PROLOGUE: I was recently at the grocery store checkout counter when I heard the bag boy bragging to the cashier, “My girlfriend and I are going to Europe next summer – we’re just going to charge the whole trip on a credit card.” The cashier, with pink hair, tattoos and lots of body piercing, beamed back at him, “I love credit cards!”
Most of the nation’s 10,000 banks and thrifts should aggressively begin efforts to help America’s consumers kick their debt addiction. Like the dentist who may lower future drilling revenues with fluoride treatments, the once honorable banking industry should say “No mas!” to the obscene levels of debt America’s consumers are piling up.
And here’s the upshot. For most banks, the economic loss of not trying to pump more debt into plastic-bloated consumers will not be deadly and may be the best door opener for new investment and insurance services.
Here’s a quick review of the facts:
Forget the old personal installment loan or even the traditional auto loan. Most consumers today are slaves to the plastic. While installment debt grew at a 4.5% annualized rate over the past five years, revolving credit card debt has grown by more than 10%. The action is in cards, and most banks are really in the credit card business.
Increasingly, the $1.5 trillion consumer credit market has become a game primarily for the large banks and Wall Street. Here’s how the market share breaks out between key players:
Clearly, the 9,700 banks and thrifts under $10 billion play a minimal role with an 11% market share. What’s more, this role continues to decrease. Over the past three years, consumer loans outstanding have actually decreased in both absolute and relative terms for banks under $10 billion. The 100 banks over $10 billion have enjoyed all of the growth.
These Fed statistics do not include home equity loans, but the story there is the same. Today, banks and thrifts hold only 25% of the $600+ billion in home equity loans outstanding, with the smaller banks and thrifts holding only 7% of the market. In addition, there has been 0% growth in home equity loans for banks and thrifts under $10 billion for the past three years.
Overall, the banking industry has seen a fairly dramatic decline of consumer loans on the balance sheet. The Federal Reserve recently reported that consumer loans, as a share of total loans and leases, fell to a new low of about 15%. However, this is primarily because the big banks are securitizing much more of their consumer paper. During the ’90s, the percentage of bank consumer loans that were securitized jumped from under 5% to nearly 40% today!
Banks may lament the loss of market share to tax-advantaged credit unions, but this loss has been small compared to the large bank/Wall Street securities machine. In the past five years, the banking and credit union industries have both grown consumer loans about $50 billion, while securitized consumer assets have grown by a rompin’ stompin’ $300 billion. The trends are very clear. Consumer lending is beginning to resemble the hyper-efficient, thin margin mortgage business. Most banks and thrifts are playing in a consumer portfolio lending game that no longer exists.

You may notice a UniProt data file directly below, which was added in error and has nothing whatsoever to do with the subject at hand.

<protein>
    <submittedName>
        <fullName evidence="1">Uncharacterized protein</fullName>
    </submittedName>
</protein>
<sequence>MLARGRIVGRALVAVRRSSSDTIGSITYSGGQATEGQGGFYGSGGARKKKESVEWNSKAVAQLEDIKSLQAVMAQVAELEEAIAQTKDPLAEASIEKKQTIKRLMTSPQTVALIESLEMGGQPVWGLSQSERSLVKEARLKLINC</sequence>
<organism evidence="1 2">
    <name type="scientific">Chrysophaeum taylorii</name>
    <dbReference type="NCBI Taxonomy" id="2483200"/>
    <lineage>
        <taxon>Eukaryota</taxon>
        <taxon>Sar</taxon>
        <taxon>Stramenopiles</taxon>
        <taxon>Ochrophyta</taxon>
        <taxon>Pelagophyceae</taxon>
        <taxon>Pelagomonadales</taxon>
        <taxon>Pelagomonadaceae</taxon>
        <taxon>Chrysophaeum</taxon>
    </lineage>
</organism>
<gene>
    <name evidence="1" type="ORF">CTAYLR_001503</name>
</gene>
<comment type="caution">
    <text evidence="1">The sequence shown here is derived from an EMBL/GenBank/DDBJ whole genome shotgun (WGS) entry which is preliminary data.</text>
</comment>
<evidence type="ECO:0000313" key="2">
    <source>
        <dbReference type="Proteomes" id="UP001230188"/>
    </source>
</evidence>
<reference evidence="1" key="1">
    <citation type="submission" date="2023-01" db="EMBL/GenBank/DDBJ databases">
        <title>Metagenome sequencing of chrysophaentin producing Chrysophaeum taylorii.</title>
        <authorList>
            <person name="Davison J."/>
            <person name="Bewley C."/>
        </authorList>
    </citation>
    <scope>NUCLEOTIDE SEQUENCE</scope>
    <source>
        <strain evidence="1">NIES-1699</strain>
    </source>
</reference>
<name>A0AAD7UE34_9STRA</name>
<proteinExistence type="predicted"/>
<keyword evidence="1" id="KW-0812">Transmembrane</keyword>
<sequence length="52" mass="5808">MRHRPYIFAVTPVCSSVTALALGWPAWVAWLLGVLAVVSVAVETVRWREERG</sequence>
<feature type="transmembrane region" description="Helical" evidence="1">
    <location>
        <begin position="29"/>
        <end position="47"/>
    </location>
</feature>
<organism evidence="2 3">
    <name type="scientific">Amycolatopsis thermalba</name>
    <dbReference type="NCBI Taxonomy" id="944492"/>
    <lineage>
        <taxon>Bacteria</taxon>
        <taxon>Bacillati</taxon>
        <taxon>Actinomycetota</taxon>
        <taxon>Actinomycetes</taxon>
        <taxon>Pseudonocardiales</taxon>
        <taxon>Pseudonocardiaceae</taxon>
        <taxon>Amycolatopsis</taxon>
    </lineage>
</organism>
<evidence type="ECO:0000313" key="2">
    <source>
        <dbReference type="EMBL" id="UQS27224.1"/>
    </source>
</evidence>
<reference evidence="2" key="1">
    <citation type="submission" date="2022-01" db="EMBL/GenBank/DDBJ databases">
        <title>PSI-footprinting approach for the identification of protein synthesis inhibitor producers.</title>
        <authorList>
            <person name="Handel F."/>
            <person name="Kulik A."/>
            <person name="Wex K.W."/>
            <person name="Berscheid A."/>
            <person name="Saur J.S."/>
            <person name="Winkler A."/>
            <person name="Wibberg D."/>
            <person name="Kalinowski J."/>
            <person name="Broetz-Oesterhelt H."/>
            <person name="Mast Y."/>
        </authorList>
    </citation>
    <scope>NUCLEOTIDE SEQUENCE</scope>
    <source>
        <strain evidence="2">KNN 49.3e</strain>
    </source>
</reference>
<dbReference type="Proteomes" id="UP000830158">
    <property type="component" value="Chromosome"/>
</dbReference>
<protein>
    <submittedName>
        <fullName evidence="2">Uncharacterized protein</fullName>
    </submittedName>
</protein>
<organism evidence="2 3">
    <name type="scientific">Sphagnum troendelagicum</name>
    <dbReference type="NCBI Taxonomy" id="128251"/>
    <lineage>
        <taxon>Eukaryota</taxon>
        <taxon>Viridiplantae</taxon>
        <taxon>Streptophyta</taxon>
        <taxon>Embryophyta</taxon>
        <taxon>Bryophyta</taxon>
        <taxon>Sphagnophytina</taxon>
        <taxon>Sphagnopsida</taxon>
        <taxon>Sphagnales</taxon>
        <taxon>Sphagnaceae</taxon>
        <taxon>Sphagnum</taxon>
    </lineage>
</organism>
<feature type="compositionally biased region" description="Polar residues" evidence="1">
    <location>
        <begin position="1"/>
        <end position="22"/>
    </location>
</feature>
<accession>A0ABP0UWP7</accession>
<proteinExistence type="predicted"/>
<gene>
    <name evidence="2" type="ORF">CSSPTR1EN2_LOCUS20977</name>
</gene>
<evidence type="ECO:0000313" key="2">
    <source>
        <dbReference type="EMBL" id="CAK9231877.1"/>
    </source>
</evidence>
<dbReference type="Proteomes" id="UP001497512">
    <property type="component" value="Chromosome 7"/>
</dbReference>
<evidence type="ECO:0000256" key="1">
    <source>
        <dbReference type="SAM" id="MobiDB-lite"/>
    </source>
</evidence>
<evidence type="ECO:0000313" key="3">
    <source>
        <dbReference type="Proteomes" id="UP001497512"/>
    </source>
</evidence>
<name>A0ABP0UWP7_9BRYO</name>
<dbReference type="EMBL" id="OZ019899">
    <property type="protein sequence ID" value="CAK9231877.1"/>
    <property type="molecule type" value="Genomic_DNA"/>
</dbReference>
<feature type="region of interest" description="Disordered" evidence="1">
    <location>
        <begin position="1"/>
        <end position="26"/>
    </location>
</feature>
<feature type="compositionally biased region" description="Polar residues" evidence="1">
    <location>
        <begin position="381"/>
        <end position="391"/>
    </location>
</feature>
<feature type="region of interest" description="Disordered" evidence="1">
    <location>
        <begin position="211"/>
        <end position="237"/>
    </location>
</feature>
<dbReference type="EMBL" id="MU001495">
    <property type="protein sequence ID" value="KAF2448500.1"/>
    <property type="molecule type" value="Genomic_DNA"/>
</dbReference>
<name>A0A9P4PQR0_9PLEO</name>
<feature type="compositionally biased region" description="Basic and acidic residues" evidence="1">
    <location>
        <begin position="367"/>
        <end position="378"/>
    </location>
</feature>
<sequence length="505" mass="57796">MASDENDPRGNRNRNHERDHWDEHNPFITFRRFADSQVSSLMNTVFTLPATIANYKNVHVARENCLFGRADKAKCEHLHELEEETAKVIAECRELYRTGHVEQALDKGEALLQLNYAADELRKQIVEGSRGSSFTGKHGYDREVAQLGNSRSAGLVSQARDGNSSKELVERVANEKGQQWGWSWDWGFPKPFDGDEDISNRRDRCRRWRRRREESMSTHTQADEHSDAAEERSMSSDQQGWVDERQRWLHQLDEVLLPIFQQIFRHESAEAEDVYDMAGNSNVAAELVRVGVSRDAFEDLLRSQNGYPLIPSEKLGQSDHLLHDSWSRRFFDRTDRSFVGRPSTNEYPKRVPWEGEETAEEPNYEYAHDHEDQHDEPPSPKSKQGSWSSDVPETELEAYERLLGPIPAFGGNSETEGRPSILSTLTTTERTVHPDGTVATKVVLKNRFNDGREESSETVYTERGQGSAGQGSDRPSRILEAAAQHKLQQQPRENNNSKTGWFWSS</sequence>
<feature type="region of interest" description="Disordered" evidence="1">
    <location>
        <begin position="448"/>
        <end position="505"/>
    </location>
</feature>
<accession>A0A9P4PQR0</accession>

The game of corporate strategy is often about turning a disadvantage into an advantage. Very bluntly, I would encourage banks and thrifts with flailing consumer lending businesses to start marketing against the growth in consumer credit.
Maybe stronger parties than the cash-strapped consumer advocacy groups could lead the charge in educating consumers. Primerica (now part of Citigroup) taught its part-time sales force to lead financial planning efforts with debt consolidation loans, not mutual funds or variable life policies.
A bigger push may be needed in banks for amortizing second mortgages used for debt consolidation. From there, banks should follow debt consolidation plans with more investment and insurance sales. It wouldn’t be bad if we saw bankers helping customers cut up some of those credit cards as a symbolic marketing gesture.
Certainly, there will always be a reasonable and profitable base of consumer loans for banks to sell. The upscale market may not be in the same dire situation as the average consumer. Customized products for this market are fine, especially since many smaller banks are primarily targeting the business owner and upscale segments. Yet, for the average retail customer, it’s not time to accept lower grade paper, to lengthen repayment terms so these poor folks can qualify for more debt, or to acquire any “entrepreneurial” finance companies that know how to close deals that are bad for consumers.
It’s time for the banker to say, “Slow down Fred… this stuff’s gonna kill ya!”